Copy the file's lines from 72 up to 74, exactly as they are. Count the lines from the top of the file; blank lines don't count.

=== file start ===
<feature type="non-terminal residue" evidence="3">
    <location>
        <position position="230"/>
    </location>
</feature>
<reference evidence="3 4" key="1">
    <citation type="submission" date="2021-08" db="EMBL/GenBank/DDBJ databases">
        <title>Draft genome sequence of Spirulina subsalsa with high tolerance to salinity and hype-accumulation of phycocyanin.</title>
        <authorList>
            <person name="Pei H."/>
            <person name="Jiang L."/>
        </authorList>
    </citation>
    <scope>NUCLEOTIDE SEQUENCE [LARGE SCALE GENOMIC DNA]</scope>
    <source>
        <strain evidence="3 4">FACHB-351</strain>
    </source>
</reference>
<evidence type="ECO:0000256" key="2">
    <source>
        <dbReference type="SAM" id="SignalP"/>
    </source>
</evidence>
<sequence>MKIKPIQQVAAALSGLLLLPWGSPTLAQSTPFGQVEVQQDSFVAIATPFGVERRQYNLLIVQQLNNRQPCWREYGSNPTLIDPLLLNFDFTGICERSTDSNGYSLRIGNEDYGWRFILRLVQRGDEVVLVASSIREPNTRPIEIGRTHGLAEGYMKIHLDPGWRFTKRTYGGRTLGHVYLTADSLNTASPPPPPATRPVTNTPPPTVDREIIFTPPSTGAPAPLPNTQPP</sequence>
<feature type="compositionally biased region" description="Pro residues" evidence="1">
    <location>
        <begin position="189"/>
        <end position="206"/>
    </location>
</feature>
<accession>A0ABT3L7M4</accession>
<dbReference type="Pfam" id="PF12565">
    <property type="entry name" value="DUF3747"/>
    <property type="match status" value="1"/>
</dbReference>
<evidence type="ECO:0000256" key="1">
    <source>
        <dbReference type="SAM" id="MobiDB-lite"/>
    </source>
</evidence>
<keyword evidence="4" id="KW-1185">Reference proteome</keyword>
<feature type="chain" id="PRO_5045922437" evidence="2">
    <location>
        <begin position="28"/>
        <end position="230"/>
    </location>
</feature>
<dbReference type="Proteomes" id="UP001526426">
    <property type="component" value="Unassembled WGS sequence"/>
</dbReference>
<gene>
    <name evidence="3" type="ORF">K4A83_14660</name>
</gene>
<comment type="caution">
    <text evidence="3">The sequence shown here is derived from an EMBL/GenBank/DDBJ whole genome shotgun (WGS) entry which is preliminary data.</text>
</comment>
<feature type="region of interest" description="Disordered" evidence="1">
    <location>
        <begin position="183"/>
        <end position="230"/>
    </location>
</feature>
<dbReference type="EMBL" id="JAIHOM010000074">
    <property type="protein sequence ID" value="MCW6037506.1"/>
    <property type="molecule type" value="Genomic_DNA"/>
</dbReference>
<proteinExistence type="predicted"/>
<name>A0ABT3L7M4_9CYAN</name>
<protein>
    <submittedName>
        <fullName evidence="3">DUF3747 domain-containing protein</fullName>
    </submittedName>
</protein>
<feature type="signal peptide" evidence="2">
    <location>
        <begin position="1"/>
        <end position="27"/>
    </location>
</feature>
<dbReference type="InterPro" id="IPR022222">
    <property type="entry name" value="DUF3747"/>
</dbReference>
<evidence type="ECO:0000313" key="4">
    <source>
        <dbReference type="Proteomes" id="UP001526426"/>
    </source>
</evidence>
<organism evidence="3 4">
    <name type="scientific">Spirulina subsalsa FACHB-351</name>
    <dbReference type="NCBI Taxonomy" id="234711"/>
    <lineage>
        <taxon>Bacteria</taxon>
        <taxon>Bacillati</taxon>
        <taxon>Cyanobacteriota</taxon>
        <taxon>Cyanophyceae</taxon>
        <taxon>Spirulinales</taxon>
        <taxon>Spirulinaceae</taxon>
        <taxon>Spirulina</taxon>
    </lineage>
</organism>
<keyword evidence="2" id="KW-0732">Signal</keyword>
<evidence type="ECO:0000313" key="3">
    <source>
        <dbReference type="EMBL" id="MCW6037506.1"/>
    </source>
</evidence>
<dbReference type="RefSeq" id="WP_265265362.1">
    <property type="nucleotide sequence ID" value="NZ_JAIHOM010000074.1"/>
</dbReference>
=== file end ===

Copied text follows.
    </submittedName>
</protein>
<feature type="signal peptide" evidence="2">